The surface of the antislip plastics layer has structures, such as pimples, rhombi, rectangles, squares or circles which protrude from the plastics surface. The projecting structures can have regular arrangement over the area, but irregular arrangements are also possible, for example there may be more of the structures in those areas subject to particular loading in the sanitary elements.
Regular arrangement of the raised structures on the surface is preferred. The separation of the raised structures is from 500 μm to 6000 μm, preferably around 1500 μm and 4500 μm.
The number of the raised structures is from 1 to 500/cm2, preferably from 1 to 250/cm2. The height of the raised structure is from 500 μm to 20 μm.
However, it has been found that a structure as described above or in U.S. Pat. No. 3,942,199 is not sufficient for classification of the antislip surface in class A to C of DIN 51097. (See Example 1)
The inventive arrangement has further roughness in addition to the structures described above. The average roughness depth of the roughness (Ra) is from 1 μm to 50 μm, preferably from 1 μm to 40 μm and very particularly preferably from 1 μm to 15 μm. (Determined to DIN EN ISO 4287 and 4288.)
This micro-roughness is achieved by way of example via steps in the production process. If the plastics mouldings are produced via the known processes of cast polymerization, it is achieved via roughness of the glass plates used to form the polymerization cell, and if the plastics mouldings are produced via extrusion it is achieved via addition of diffuser beads, for example those described in DE 43 27 464.
The roughness of the surface can also be achieved via fillers, such as a granulated material composed of mineral substances.
The inventive plastics moulding therefore has two types of roughness: firstly the raised structures whose height is from 500 μm to 20 μm, and whose separation is from 500 μm to 6000 μm, the number of the raised structures being from 1 to 500/cm2, and micro-roughness of from 1 μm to 50 μm, preferably from 1 μm to 40 μm and very particularly preferably from 1 μm to 15 μm.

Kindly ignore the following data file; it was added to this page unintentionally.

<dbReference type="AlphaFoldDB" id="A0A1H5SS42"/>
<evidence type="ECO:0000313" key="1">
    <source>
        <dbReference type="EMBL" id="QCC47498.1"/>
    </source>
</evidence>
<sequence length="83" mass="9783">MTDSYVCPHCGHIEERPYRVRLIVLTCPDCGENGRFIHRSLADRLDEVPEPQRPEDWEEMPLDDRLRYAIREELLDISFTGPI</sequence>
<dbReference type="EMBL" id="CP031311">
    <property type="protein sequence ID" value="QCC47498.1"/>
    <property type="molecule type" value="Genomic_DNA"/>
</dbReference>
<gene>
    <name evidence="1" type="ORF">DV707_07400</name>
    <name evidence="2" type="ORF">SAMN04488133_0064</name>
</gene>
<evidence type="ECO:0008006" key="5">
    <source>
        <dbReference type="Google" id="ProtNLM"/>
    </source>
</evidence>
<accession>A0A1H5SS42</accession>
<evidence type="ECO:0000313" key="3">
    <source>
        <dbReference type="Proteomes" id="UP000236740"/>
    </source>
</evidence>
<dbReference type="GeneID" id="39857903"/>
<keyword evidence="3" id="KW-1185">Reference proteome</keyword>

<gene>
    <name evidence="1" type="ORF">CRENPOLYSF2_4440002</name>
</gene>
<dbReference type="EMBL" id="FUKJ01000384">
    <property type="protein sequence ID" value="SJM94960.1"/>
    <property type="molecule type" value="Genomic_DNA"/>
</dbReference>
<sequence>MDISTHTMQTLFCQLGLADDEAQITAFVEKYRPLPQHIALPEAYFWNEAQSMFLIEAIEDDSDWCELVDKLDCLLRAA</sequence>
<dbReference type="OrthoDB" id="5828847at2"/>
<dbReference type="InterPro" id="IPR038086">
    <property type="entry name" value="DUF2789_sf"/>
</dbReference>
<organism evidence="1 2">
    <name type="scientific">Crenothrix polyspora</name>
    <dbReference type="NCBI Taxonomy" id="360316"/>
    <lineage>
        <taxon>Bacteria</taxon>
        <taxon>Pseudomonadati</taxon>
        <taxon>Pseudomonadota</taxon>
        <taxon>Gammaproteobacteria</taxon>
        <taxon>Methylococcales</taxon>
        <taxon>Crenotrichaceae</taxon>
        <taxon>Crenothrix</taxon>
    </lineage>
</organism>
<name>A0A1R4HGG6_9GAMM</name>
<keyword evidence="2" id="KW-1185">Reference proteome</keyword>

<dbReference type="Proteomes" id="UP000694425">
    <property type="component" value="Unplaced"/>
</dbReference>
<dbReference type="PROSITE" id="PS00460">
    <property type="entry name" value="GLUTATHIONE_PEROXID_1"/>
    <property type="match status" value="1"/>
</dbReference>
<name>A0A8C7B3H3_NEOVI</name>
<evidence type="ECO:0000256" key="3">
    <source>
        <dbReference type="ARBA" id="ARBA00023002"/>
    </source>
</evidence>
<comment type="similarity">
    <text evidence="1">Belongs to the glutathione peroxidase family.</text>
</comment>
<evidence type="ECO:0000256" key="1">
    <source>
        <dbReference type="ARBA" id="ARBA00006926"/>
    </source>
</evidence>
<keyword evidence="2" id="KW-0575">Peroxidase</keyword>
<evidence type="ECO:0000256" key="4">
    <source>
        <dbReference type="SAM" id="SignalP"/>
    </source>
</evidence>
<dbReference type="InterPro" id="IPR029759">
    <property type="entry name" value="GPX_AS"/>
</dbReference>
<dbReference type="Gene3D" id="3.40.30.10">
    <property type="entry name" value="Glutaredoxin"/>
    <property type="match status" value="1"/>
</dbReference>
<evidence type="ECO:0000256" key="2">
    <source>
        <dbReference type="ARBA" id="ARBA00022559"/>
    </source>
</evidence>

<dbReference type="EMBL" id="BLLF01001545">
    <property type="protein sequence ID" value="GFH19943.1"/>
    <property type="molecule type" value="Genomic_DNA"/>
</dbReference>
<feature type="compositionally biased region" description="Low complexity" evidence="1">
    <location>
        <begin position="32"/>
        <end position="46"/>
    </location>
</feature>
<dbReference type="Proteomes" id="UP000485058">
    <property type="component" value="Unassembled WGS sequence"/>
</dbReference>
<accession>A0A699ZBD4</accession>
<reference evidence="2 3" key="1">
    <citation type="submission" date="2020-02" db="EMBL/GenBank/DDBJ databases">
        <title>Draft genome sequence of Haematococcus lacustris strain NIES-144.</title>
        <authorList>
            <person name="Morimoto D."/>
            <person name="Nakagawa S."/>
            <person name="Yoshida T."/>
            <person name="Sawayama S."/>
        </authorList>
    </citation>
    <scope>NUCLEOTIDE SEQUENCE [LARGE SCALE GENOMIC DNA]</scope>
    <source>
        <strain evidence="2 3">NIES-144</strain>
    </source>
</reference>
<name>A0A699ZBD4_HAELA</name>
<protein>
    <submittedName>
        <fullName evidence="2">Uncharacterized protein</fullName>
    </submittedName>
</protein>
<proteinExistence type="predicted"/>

The micro-roughness continues across the raised structure.
The material is marketed as Textured PLEXIGLAS.RTM. Swing by Rohm GmbH & Co. KG, and is used in the fitting-out of interiors and of exhibition stands, and, for example, for balcony parapets, wind-screening, glazing in garage doors or in other doors, roofing over entrances, partitions, staircase parapets, shower compartment dividers, shelves, cabinet doors, advertising displays, incidental tables, glazed walls and cloakrooms.
By virtue of the inventive solution, the entire surface of the sanitary element, in particular edges and curves, can be rendered antislip, and this applies particularly to flat shower trays.
WORKING OF THE INVENTION
The Textured PLEXIGLAS.RTM. sheet was installed in an apparatus to DIN 51097 and tested.
By virtue of the inventive solution, the sanitary element has no zones that do not have antislip properties. The antislip sheet can be composed of one layer, of two layers (FIG. 1) or else of a plurality of layers. Multilayer sanitary elements can be produced via coextrusion of the corresponding moulding compositions.
Reinforcing layers that can be used are any of the reinforcing layers known in the construction of sanitary elements.
TABLE-US-00001  Textured PLEXIGLAS .RTM. sheet Angle (°) Crimp (CL) 5 Pearl 5 WW086 SF (SF = skin friendly) 6 Pluto 6 WBF99SW (SW = Swing) 12/test certificate No. 67160404.001
The Textured PLEXIGLAS.RTM. product with Swing surface achieves classification A to DIN 51097.
The height of the structures of Textured PLEXIGLAS.RTM. with Swing surface is about 58 μm, and their separation is from 3 to 8 mm, these being arabesque-like structures (FIG. 2).
Measurement of a Merely Structured Surface
Measurement of a Merely Micro-Rough Surface
Measurement of the Inventive Surface